What's On in Northern Beaches

When What Where Contact
Friday 23 February

AHO Speaks at Vissla Surf Pro Manly

AHO will be giving an Acknowledgement of Country at the opening of the Vissla Surf Pro Manly
Manly beach front
Tuesday 27 February

Weaving Bridges Planning Afternoon

The AHO will be planning the final presentation for the Weaving Bridges design as part of NAIDOC Week
Community Centre Not Open to the Public
Thursday 1 March

AHO Speaks at Northern Beaches TAFE

The AHO will be speaking to students at the Northern Beaches TAFE They are learning about Aboriginal History Heritage and Culture
Northern Beaches TAFE Not Open to the Public
Tuesday 6 March

AHO Speaks with Bushcare Author

The AHO will be speaking with a native bushland Author and Artist who wishes to find out the use of the plants and any names from the Sydney Language
AHO Not Open to the Public
Wednesday 7 March

AHO Training for Councils

Aboriginal Sites Awareness Training for Council staff - Refresher Course.
Coal Loader for Sustainability, Waverton Not Open to the Public
Thursday 8 March

AHO Training for Councils

Aboriginal Sites Awareness Training for Council staff - Compliance Officer Staff.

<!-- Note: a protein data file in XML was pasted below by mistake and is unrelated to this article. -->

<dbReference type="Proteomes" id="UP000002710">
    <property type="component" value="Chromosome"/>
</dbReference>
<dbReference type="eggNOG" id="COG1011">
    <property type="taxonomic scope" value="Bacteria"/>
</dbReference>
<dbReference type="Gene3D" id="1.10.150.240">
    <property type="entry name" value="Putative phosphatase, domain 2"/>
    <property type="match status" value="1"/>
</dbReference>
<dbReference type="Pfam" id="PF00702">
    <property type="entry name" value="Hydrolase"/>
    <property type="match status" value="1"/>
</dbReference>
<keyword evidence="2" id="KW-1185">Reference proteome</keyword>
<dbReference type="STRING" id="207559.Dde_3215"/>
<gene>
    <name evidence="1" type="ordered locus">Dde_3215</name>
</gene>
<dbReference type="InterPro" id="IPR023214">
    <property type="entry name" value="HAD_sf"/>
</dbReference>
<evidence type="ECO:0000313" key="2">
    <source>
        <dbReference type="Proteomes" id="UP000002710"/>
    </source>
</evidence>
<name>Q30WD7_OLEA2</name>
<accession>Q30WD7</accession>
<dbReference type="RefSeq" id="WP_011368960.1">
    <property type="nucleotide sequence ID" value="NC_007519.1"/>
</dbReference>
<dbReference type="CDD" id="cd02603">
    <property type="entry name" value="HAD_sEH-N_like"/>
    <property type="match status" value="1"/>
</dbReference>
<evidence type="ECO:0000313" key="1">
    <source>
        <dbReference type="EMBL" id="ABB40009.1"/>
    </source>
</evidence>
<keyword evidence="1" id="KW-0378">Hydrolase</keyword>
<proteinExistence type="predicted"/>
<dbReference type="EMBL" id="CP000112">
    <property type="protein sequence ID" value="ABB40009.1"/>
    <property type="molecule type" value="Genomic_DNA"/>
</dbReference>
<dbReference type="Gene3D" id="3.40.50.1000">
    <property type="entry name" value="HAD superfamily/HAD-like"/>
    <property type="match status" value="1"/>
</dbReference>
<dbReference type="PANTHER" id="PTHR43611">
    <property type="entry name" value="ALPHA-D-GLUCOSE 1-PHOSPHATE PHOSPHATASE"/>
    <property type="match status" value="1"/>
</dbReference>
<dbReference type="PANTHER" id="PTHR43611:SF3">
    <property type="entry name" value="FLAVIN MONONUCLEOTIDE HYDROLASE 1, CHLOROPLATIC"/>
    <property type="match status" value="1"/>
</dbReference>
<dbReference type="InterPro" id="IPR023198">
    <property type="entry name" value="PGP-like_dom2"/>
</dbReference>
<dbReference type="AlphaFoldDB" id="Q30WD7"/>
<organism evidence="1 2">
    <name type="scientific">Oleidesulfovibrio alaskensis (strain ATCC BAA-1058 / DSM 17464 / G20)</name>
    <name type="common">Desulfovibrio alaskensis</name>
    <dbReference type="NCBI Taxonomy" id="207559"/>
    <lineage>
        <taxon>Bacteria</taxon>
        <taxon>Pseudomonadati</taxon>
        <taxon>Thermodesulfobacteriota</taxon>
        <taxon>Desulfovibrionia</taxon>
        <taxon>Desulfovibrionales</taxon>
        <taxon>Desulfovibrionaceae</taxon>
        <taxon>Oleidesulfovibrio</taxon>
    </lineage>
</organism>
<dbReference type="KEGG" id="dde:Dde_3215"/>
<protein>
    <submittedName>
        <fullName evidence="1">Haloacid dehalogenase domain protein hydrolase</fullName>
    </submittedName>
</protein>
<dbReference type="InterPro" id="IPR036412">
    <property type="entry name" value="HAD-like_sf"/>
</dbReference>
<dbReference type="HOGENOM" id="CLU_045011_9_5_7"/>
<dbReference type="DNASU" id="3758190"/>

Coal Loader for Sustainability, Waverton Not Open to the Public
Thursday 8 March

AHO Speaks at International Women’s Day Breakfast

The AHO will be speaking at the International Women's Day Breakfast at Manly Golf Club
Manly Golf Club Contact Manly Golf Club
Tuesday 13 March

AHO Training for Councils

Aboriginal Sites Awareness Training for Council staff - Land Management and Outdoor Staff.
Coal Loader for Sustainability, Waverton Not Open to the Public
Wednesday 14 March

AHO Training for Councils

Aboriginal Sites Awareness Training for Council staff - Planner and Project Manager Staff.
Coal Loader for Sustainability, Waverton Not Open to the Public
Tuesday 27 March

AHO will be Talking to Stella Maris Teachers

The AHO will be speaking with Stella Maris Teachers on Aboriginal Music and its role in Culture in the past and today
AHO Not Open to the Public